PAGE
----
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Tuesday, 9 March 1971


Senator Dame ANNABELLE RANKIN (Queensland) (Minister for Housing) (8.17) - I move:

That the Bill be now read a second time.

The intention of this Bill is to amend the financial provisions of the Overseas Telecommunications Act 1946-1968 to provide for the implementation of revised financial arrangements between the Commonwealth and the Overseas Telecommunications Commission as from 1st April 1970. The section of the Act relating to retirement conditions are also to be amended with this Bill. The financial arrangements between the Commission and the Commonwealth have been governed by the provision of the Overseas Telecommunications Act, which arc essentially unchanged since being drafted at the Commission's inception over 24 years ago. Finance has been provided by Treasury advances on terms fixed by the Treasurer, which have always included liability for interest. Income which the Commission may accrue was exempted from taxation and the derived net profit from the Commission's operations has been used each year as directed by the Postmaster-General following the concurrence of the Treasurer. Up to and including 1967-68 the direction has been that the net profit be retained by the Commission.

In the first 151/2 years of the Commission's operation, Treasury advances totalled $4.4m and retained profits in the same period only $4.7m. Six years later, however, the retained profit had risen to$29.5m whilst Treasury advances totalled $22.5m. Such was the position as at 31st March 1968. This significant change, coming as a direct result of the employment of coaxial submarine telephone cables and satellite communications as well as an increasing use of services provided by the Commission, has emphasised the need for a review of the financial arrangements. Despite tariffs that compare more than favourably with world rates, and a relatively heavy and continuing programme of capital expenditure on new and replacement assets, there has been a significant build-up of cash from profits and depreciation recoveries. In these circumstances, Mr President, it is proposed that the financial relations between the Commission and the Commonwealth be altered to provide: (a) that the nature of the Commonwealth's investment in the Commission be varied - from interest-bearing Treasury advances to capital; (b) that the Commission's income be subject to taxation; (c) that in lieu of the interest that has been paid in the past on Treasury advances, a dividend be paid each year on capital. A commencing rate of 7i per cent is proposed; and (d) that the Commission's requirements for new capital investment, additional to retained profits, be provided from the Budget or from authorised borrowings.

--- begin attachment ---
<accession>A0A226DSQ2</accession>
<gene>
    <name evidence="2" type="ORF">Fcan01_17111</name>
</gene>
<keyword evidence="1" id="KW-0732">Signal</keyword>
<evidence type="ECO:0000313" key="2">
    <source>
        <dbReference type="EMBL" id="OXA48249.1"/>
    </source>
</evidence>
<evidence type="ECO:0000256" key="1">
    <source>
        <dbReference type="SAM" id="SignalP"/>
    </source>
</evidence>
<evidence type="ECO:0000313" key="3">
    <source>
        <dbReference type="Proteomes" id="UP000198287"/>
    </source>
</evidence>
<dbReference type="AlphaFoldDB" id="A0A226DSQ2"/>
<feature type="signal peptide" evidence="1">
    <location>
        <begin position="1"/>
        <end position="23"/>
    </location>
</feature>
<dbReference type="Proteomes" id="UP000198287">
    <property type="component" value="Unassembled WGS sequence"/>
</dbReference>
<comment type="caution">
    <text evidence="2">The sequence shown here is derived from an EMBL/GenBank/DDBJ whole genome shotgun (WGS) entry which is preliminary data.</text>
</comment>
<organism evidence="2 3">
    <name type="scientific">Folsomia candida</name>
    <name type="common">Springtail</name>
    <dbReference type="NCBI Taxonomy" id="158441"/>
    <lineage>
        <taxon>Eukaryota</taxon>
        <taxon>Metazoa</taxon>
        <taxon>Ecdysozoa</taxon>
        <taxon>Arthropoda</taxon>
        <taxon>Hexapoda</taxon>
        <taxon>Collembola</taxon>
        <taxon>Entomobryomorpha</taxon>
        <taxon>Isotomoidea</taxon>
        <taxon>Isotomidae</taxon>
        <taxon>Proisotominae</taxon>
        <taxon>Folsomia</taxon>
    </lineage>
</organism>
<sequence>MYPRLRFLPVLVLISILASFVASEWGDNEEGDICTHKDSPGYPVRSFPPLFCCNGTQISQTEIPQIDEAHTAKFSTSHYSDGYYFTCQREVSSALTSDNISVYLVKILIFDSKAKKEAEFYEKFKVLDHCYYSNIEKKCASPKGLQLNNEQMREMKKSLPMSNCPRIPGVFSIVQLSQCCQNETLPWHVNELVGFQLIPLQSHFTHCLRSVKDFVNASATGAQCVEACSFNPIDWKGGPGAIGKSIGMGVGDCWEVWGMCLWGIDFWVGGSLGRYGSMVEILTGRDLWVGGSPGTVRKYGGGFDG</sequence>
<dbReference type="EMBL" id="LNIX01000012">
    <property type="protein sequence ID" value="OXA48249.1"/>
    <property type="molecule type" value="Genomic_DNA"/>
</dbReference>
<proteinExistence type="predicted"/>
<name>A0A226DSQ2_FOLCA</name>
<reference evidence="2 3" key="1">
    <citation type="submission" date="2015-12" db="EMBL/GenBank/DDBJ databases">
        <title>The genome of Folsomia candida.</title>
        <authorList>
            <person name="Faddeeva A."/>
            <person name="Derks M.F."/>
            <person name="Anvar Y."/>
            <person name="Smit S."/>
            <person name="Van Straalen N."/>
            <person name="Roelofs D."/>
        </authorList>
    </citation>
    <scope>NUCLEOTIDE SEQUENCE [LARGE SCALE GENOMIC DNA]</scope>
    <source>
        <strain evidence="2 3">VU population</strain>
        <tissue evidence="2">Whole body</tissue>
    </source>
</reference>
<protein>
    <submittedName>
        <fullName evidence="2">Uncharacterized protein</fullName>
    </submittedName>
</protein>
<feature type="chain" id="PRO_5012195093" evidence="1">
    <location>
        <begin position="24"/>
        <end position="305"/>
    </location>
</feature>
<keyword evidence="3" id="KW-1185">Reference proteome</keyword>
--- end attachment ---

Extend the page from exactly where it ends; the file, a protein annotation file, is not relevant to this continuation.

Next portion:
Conversion of existing Treasury advances to capital and transference from the Commission's retained past profits of an amount sufficient to bring the initial capital to S35m will achieve the reconstruction of the capital structure. At present Treasury advances to the Commission stand at S17.5m, following repayment of $5m to the Treasury in 1968. The proposals were designed for introduction in the financial year which began on 1st April 1968 but, for a number of reasons, this was not achieved. On the recommendation of the Commission, and with Treasury concurrence, the Postmaster-General directed that in respect of the profit derived from that year, $6.47m be paid to the Commonwealth Treasury. This represented a payment in lieu of income tax and of a dividend on the Commonwealth's funds employed. For the year ended 31st March 1970 provision has been made similarly for a payment of $6.9 lm to Treasury.

The proposed financial arrangements are similar to those for other Commonwealth statutory business undertakings. It is anticipated that the Commission will require only modest drawings of new capital from the Commonwealth whilst there will be from time to time a need for a review of the level of capital. There is provision in the Bill that the Postmaster-General, with concurrence of the Treasurer, may direct the Commission to transfer further amounts to the capital account from retained profits. Mr President, the Bill also seeks to amend section 24 of the Overseas Telecommunications Act. This section determines the conditions under which the retired. Whilst prescribing a maximum age of 65 years for male officers, female Commission's officers may retire or be officers at the present time must retire on attaining the age of 60 years. This restriction on female officers is to be removed and, in cases suitable to the Commission an officer, male or female, who has attained the age of 65 years may continue in the Commission's service for a period not exceeding 12 months. These amendments provide conditions which are similar to existing provisions in the Commonwealth Public Service Act. I commend the Bill to honourable senators.

Debate (on motion by Senator Willesee) adjourned.







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